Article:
Amnesty International has claimed that security guards in Qatar working on projects that include some linked to the 2022 World Cup have been subjected to conditions that amount to forced labour.
Amnesty International published a new report just days after the official draw for the tournament which documents the experiences of 34 employees from eight private security companies.
In the run-up to the FIFA World Cup 2022, there has been increased attention to the labour abuses and discrimination against women and LGBTI people in Qatar.
In the interviews conducted between April 2021 and February 2022, migrant workers describe working for months or even years on end without a day off.
Most said their employers refused to respect the weekly rest day which is required by Qatari law, and workers who took their day off faced being punished with arbitrary wage deductions.
A report in the Guardian in February 2021 said 6,500 migrant workers have died in the country since the World Cup was awarded in 2010.
Amnesty says the workers were employed by private companies which provided services for sites including football stadiums, as well as other infrastructure projects essential for the World Cup.
At least three of the companies provided security for recent FIFA tournaments in Qatar, including the 2020 Club World Cup and the 2021 FIFA Arab Cup.
Amnesty also documented discrimination based on race, national origin and language.
Qatari law restricts weekly working hours to a 60-hour maximum, including overtime, with workers entitled to one full, paid rest day each week.
But Amnesty claimed 29 of the 34 security guards they spoke to said they regularly worked 12 hours a day, and 28 said they were routinely denied a day off, meaning many worked 84 hours per week, for weeks on end.
FIFA and World Cup organisers the Supreme Committee for Delivery and Legacy (SC) both condemned the mistreatment of the workers.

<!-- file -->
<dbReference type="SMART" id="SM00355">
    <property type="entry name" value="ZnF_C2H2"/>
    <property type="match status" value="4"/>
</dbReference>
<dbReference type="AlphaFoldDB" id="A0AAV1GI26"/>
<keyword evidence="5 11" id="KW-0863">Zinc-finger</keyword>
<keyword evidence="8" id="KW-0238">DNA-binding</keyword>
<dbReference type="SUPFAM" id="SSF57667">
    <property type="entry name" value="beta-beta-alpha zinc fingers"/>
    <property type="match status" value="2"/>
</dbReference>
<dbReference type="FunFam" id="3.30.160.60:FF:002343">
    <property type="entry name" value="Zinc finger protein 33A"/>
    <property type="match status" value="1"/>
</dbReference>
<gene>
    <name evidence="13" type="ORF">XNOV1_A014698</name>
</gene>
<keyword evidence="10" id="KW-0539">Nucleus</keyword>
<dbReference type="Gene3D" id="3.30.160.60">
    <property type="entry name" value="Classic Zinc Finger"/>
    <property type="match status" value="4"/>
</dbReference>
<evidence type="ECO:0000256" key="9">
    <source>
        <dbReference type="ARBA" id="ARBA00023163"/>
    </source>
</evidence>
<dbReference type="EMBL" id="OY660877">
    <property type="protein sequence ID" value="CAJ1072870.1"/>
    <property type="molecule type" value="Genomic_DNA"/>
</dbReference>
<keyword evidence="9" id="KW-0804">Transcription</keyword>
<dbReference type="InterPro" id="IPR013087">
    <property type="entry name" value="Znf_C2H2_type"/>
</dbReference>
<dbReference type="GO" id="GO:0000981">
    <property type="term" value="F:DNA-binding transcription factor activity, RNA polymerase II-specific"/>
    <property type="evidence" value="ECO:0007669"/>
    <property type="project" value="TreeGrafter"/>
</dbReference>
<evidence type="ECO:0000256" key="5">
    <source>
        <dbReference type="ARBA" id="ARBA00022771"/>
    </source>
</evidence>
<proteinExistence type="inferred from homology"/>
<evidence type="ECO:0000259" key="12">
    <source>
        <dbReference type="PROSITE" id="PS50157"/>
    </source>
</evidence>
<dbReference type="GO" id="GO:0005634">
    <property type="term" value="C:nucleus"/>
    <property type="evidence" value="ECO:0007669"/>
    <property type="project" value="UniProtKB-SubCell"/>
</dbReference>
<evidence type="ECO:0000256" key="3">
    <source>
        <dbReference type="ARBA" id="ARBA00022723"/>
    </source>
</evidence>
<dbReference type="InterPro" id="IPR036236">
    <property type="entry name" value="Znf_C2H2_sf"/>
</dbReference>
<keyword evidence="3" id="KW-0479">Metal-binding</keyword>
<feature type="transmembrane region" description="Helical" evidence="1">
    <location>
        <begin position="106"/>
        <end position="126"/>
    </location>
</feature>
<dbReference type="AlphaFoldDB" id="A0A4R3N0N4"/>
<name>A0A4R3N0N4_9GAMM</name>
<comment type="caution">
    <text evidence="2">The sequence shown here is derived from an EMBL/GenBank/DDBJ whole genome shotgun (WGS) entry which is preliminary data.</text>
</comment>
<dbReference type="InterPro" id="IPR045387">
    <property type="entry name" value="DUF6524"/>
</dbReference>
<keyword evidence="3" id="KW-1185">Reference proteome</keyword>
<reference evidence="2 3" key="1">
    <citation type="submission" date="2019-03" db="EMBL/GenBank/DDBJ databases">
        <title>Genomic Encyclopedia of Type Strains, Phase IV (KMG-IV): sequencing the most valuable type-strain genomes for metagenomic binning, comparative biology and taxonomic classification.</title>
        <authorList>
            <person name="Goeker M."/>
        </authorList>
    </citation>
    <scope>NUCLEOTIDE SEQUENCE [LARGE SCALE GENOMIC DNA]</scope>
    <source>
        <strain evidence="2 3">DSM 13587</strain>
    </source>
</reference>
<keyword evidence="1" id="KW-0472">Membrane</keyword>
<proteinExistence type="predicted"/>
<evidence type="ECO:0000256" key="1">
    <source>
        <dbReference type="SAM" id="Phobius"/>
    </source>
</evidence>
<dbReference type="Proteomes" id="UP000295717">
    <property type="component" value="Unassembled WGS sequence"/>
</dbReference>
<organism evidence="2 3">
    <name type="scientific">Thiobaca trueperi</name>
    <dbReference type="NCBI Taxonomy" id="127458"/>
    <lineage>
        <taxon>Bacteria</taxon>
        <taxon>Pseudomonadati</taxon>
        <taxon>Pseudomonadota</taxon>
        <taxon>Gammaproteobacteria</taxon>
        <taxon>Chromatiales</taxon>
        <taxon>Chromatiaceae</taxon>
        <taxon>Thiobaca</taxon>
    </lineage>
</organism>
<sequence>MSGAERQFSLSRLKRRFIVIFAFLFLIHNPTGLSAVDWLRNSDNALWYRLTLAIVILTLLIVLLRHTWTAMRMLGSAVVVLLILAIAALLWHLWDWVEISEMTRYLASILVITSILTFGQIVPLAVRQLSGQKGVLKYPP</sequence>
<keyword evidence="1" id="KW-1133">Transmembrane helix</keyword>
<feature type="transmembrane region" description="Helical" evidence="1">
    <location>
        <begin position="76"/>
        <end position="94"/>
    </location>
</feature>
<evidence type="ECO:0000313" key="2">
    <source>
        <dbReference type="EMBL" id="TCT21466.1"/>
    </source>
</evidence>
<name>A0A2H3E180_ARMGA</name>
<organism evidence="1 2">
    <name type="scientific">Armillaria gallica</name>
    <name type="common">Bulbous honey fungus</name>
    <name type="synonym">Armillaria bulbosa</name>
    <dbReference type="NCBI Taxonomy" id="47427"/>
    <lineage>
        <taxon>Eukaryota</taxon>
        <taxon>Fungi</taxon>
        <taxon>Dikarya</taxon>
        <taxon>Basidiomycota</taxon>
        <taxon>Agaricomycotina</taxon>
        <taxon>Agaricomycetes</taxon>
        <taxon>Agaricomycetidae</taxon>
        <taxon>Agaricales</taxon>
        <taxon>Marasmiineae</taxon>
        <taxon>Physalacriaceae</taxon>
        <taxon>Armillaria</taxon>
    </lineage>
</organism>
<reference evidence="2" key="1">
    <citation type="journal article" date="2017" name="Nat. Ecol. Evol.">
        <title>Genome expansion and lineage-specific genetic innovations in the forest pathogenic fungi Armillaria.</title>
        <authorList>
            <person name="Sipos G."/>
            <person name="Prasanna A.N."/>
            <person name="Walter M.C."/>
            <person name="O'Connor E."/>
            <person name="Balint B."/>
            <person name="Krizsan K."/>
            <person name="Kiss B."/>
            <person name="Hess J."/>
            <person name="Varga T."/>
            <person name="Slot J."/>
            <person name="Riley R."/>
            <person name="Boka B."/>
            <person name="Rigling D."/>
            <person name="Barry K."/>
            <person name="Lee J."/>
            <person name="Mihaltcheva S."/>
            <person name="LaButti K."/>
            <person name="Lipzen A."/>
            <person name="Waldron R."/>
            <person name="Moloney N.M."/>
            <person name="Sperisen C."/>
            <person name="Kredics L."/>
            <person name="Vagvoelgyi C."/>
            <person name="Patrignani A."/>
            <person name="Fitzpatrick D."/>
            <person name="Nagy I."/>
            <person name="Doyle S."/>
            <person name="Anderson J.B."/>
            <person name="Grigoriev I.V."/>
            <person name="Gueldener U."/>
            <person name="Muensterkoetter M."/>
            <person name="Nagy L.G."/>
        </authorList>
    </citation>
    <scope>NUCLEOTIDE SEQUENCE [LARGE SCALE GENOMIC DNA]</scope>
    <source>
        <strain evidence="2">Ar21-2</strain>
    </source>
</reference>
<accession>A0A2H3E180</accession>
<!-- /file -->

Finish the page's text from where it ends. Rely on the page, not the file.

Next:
The SC said that as a result of workers' welfare inspections, 391 contractors have been reported to the Ministry of Labour, 50 have been blocked from its projects, seven have been blacklisted, and workers have had millions of pounds in recruitment fees reimbursed.
In a statement, FIFA said it "does not accept any abuse of workers by companies involved in the preparation and delivery of the World Cup."
It added: "Following inspections during the Club World Cup and Arab Cup, contractors that failed to comply with the required standards were identified and the issues found addressed on the spot."
It also said that it would enforce compliance with the SC's Workers' Welfare Standards for more than 150 hotels in Qatar, as well as on pre-contract audits for other service companies at the World Cup, including security companies.
In 2017, Qatar embarked on what Amnesty calls "an encouraging agenda" to tackle labour issues - and has since introduced legal reforms to wages and migrant workers’ rights.
However, Amnesty claims these reforms "are not being effectively implemented."
Just last week, the Secretary-General of the 2022 Qatar World Cup said criticism by players and managers has been “ill-informed” and the nation “should not be apologetic” about hosting the tournament.
“If you look at the progress that’s been made over the last 12 years, I think that in itself does away with the concept of sports washing because actual progress has been made on the ground in relation to that,” Hassan Al-Thawadi said.
“There’s always more work to be done. Just like there’s more work to be done in England, just like there’s more work to be done throughout the rest [of the world]. I don’t think any country today in the world can claim that they have the ideal system in place.
“Always progress needs to be made. We acknowledge that progress needs to be made but what we asked was also to acknowledge the work that’s been done.”
Amnesty International is a non-governmental organisation, based in the United Kingdom, that campaigns against human rights abuses around the world.